Some people really like roller coasters. Some of those people are in my family and call me Dad. A couple of years ago, we went to Busch Gardens as a family and discovered a ride called The Griffon. This roller coaster became the highlight of the day for my two boys. I am not sure exactly how many times they went on this same ride in a row. What I do know as that it was after 8PM and nearly dark before they finally convinced me to go on it with them.
I have always struggled with a fear of heights and this ride was really high. Ironically, the height of the ride was not even my biggest concern. At just about the highest point in the ride, the ride slows down and you are suspended over the edge of the roller coaster tracks and are held there for what seems like an eternity. You are about to take the steepest drop of the ride and you don’t know exactly when it will happen. Just when you can’t take the suspense any longer, you plunge downward and the “free fall” is over in a nanosecond. Afterward I could see why my boys liked the ride so much, but also understood why you had to experience it to come to that conclusion. No amount of simply looking at the ride was going to convince me that it was a fun experience.
Life is like that sometimes. For a really long time as a teenager, I wanted the freedom of being a “grown up”. I wanted the ability to drive, to own my own things, to decide where I was going and what I was going to do. No more being stuffed in a car with my brothers and sisters and taken to wherever my parents saw fit. Then 1985 arrived.
I graduated from High School, went to college, attended my first Christian Booksellers Convention with my Dad and I met the girl who would become my wife. From where I sat, things looked pretty good and it was just about as much fun as I had imagined. The great adventure of adult life had begun and I was “all in”. Somehow though, just like the roller coaster ride, things did not go quite as I had expected. That December my grandfather died.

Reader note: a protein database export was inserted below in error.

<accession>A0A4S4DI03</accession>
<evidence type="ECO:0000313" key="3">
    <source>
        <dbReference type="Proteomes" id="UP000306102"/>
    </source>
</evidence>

My grandfather was my earthly hero. He had founded the worldwide ministry of CLC, had allowed me to live in his home for two summers, taught me how to drive and was my mentor. He was the first person to ever ask me to speak in public in front of a crowd of adults, and I was only 14. This was not supposed to happen so early in my life. I was the first family member to arrive back in Fort Washington to be with my grandmother and the responsibility seemed overwhelming. How was I going to comfort her? Wasn’t that a job for the adults? I wasn’t even 18 yet and it didn’t seem fair. All I could do was to hold her in my arms, cry and pray. If this was adulthood, I wasn’t sure I wanted any part of it and yet there was no turning back.
Christian maturity is not an easy thing to measure. It’s not like there is an official age that you become a mature Christian. In fact, for many of us it is a lifelong process. One marker, though, is our willingness to embrace the adventure God has prepared for us with complete abandon. This has not always been easy for me. I would much rather measure my spiritual growth by tangible results like studying God’s word or spending time in prayer. While spiritual disciplines are very important in the life of every believer, an exclusive focus on these can lead to a dry, performance oriented journey and not much of an adventure at all.
I believe that God calls us to swim out into the deep water, get on the roller coaster and meet our fears head on. For some of us that may mean walking across the street to meet the neighbor we have been avoiding ever since we moved into the neighborhood. For others, it may mean starting or joining a Bible study and learning to be vulnerable and transparent with others – discussing our sin, repenting and being held accountable.
This week, I had the privilege of meeting and teaching four young adults who are about to begin a spiritual journey with our ministry this summer. Amanda and Jen will be going to England, Geli will be staying with us here in the USA and Ben will be going to Burkina Faso. My prayer is that each of them will be willing to step off the edge of their own spiritual cliff. As they surrender to will of their heavenly father, their lives will become more meaningful than they could have ever imagined.